The below information is from the International Humanist and Ethical Union website.
10 December, 2013
It is the first report focusing specifically on the rights, legal status, and discrimination against Humanists, atheists and the non-religious in every country in the world.
The report found that:
- You can be put to death for expressing atheism in 13 countries
- In 39 countries the law mandates a prison sentence for blasphemy, including six western countries
- The non-religious are discriminated against, or outright persecuted, in most countries of the world
A new report launching today, Tuesday, examines every country in the world for legal discrimination and human rights violations which specifically affect atheists, humanists and the non-religious.
Issues from children forced to pray in school classrooms, to the most “Grave Violations”.such as death for breaking “blasphemy” laws, are considered in the report’s comprehensive rating system.
Death for unbelievers
12 countries in Africa, 9 in Asia, and 10 in the Middle East, were given the worst rating for committing “Grave Violations”. Some of these governments were found to openly incite hatred against atheists, or authorities which systematically fail to prosecute violent crimes against atheists.
Furthermore, in 12 of the worst-offending states, religious authorities can put atheists to death for the crime of “apostasy” (i.e. leaving religion; in all cases the religion was Islam).
Around the world, the Report found 55 countries with ‘blasphemy’ laws on the books, or other laws forbidding criticism or “insult” to religion. In 39 such countries the law mandates a prison sentence for blasphemers.
Three states, Pakistan, Saudi Arabia, and Iran, can execute “blasphemers”. In another three states, militant Islamists acting as religious authorities in some areas are also dealing out Sharia punishment including death for “offences” to religion: namely Al-Shabaab in Somalia, Boko Haram and other Islamists in Nigeria, and the Taliban in Afghanistan.
Victims speak out
The President of the IHEU, Sonja Eggerickx, said, “The opening words in last year’s edition of the report, came from the UN Special Rapporteur on Freedom of Religion or Belief. This year we thought we would flip it around: we asked the victims to introduce our work.”
The report’s opening remarks come from two atheists accused of apostasy and blasphemy and now living in exile or in hiding. (The cases of both Alber Saber and Kacem El Ghazzali are also featured in the report).
In the opening remarks, Kacem and Alber write:
“Freedom of thought and belief must not be compromised. When regimes violently attack people for their ideas and beliefs, all human rights suffer… In spite of international treaties and conventions, many states discriminate in subtler but important ways. And this has a global impact. Laws against “insulting” religion in relatively secure, relatively secular countries, for example, are not only analogues of the most vicious blasphemy laws anywhere in the world, but help to sustain the global norm under which thought is policed and punished.”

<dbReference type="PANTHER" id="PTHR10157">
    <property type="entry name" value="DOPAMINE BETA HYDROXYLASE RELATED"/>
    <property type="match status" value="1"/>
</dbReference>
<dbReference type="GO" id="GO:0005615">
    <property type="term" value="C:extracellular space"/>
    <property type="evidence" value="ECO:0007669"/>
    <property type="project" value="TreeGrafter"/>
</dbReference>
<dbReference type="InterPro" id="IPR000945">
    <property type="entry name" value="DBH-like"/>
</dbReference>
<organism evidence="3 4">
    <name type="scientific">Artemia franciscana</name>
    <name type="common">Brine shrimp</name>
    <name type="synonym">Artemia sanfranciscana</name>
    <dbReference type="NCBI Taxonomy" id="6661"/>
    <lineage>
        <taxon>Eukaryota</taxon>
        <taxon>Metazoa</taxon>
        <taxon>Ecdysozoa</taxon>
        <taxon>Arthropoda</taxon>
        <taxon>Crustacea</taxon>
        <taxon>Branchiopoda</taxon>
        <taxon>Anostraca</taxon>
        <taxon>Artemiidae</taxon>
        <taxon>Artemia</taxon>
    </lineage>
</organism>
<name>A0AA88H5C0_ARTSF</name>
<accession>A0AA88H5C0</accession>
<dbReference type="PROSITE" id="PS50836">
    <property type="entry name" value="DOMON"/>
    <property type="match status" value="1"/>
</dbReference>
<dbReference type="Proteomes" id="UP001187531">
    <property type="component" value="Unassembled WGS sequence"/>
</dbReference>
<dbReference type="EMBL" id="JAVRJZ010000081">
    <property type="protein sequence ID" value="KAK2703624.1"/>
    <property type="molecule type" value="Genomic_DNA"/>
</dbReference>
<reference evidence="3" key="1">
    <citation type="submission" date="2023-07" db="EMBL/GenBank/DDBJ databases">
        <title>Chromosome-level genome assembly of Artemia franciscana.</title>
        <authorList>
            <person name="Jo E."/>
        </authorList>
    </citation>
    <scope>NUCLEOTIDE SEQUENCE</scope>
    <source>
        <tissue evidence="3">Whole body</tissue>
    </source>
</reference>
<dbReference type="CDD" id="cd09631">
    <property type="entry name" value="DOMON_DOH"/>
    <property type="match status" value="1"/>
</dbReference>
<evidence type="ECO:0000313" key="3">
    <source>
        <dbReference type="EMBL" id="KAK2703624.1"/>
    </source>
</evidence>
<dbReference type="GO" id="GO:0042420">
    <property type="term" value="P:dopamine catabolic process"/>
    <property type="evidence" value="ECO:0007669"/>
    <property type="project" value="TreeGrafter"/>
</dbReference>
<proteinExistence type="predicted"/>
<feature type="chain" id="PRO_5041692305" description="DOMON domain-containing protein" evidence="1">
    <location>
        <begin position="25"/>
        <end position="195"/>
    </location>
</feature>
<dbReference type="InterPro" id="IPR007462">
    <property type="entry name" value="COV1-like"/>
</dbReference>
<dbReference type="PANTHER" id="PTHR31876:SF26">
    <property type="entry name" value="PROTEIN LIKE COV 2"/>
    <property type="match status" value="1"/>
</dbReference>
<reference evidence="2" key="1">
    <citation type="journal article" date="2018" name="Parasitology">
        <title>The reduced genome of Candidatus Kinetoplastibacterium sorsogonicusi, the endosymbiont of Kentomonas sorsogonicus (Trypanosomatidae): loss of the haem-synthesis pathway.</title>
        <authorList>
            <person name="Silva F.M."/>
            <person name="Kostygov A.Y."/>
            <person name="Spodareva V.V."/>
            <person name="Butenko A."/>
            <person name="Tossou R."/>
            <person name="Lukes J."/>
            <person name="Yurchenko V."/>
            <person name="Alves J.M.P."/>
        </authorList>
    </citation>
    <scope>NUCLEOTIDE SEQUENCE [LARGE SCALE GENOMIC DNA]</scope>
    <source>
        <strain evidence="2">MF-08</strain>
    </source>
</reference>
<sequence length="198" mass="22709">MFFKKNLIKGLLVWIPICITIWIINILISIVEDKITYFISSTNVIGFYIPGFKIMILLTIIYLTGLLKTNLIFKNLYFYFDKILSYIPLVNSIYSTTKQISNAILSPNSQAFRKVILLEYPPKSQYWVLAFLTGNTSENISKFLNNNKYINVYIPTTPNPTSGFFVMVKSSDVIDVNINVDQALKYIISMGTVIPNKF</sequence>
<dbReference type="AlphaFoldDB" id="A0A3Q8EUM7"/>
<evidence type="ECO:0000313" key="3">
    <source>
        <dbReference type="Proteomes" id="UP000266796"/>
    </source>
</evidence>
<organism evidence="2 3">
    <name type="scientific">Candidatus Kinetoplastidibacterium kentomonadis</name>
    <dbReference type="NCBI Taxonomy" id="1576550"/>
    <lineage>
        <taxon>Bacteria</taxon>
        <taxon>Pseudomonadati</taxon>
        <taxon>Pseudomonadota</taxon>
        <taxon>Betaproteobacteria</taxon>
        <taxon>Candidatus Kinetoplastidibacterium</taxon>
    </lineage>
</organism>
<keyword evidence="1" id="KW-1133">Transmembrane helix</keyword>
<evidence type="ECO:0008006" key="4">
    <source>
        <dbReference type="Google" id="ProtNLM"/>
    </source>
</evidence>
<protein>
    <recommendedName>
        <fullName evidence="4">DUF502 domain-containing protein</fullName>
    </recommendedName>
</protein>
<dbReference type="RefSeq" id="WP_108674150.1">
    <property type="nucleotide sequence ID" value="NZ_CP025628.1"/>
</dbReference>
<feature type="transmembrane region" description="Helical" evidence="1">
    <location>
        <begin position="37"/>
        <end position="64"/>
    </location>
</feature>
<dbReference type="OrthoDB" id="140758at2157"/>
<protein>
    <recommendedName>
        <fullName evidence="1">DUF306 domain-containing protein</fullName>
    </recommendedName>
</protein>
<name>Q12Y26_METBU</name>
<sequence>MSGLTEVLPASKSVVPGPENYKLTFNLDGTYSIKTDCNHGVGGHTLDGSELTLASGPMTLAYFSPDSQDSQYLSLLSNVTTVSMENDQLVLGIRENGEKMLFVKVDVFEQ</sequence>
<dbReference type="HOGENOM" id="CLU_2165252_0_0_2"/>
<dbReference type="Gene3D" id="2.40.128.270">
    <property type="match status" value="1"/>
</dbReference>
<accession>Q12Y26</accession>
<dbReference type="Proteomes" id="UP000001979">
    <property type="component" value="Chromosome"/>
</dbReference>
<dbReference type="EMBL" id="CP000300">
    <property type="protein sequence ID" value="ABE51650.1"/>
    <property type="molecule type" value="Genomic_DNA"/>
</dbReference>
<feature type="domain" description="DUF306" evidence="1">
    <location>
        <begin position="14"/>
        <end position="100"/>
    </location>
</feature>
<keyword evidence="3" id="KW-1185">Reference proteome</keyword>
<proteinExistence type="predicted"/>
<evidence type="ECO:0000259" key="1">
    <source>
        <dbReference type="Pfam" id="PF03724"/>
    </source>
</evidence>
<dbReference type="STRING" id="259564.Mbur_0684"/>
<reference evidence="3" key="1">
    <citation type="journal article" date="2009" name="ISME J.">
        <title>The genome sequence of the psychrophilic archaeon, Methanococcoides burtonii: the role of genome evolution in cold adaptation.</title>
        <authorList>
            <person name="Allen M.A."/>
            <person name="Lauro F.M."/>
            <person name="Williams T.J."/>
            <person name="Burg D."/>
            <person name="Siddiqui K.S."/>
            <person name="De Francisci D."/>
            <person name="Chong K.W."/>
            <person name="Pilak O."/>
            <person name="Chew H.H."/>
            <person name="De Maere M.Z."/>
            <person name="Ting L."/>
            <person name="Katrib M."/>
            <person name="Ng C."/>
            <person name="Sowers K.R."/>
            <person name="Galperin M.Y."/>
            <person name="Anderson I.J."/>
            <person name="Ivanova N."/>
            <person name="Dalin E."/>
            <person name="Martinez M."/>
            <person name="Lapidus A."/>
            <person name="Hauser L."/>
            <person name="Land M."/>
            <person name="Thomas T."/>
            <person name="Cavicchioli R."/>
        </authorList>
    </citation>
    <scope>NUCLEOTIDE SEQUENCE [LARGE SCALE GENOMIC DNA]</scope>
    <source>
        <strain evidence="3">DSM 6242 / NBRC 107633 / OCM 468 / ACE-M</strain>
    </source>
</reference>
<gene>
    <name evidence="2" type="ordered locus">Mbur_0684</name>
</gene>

Blasphemy in western countries
In line with their words, several possibly unexpected nations come out rather badly on the scale of five classifications — which range upward in severity from “Free and Equal”, through “Mostly Satisfactory”, “Systemic Discrimination”, “Severe Discrimination”, to “Grave Violations”.
Four western countries are rated “Severe” because they can jail people for breaking laws prohibiting ‘blasphemy’ and other free speech on religion.
Those countries are Iceland (a sentence of jail for up to 3 months), Denmark (up to 4 months), New Zealand (up to a year), Poland (up to two years), Germany (up to three years) and Greece (up to three years). Jail time could be handed to someone who simply “blasphemes God” in the case of Greece, or “insults the content of other’s religious faith” in the case of Germany.
The Report’s editor Bob Churchill, commented, “It may seem strange to see some of these countries up there with Uzbekistan or Ethiopia (also rated “Severe”) but as Kacem and Alber say in the preface, these laws set a trend. Failure to abolish them in one place means they’re more likely to stay on the books in another place, where they can be disastrous. And even in the western countries with blasphemy-type laws there is evidence that they chill free expression, and in some countries, like Greece and Germany, people are actually prosecuted and convicted and do jail time under these laws.
“All those six western states outlawing blasphemy only got a Severe rating because of that law. They might not have a completely clean slate, but they wouldn’t have a Severe rating if they abolished that law.”
IHEU hopes the report will help shed light on how lesser but systemic discrimination in most countries privileges religion and that it will drive change on the worst violations.
“Abolition of blasphemy is what the EU Guidelines on Freedom of Religion or Belief are pushing for, it’s what the UN Special Rapporteur on freedom of religion or belief wants: a global repeal of blasphemy to protect everyone’s right to convert. If these six countries can’t do it, what hope is there for countries that punish insults to religion with death?”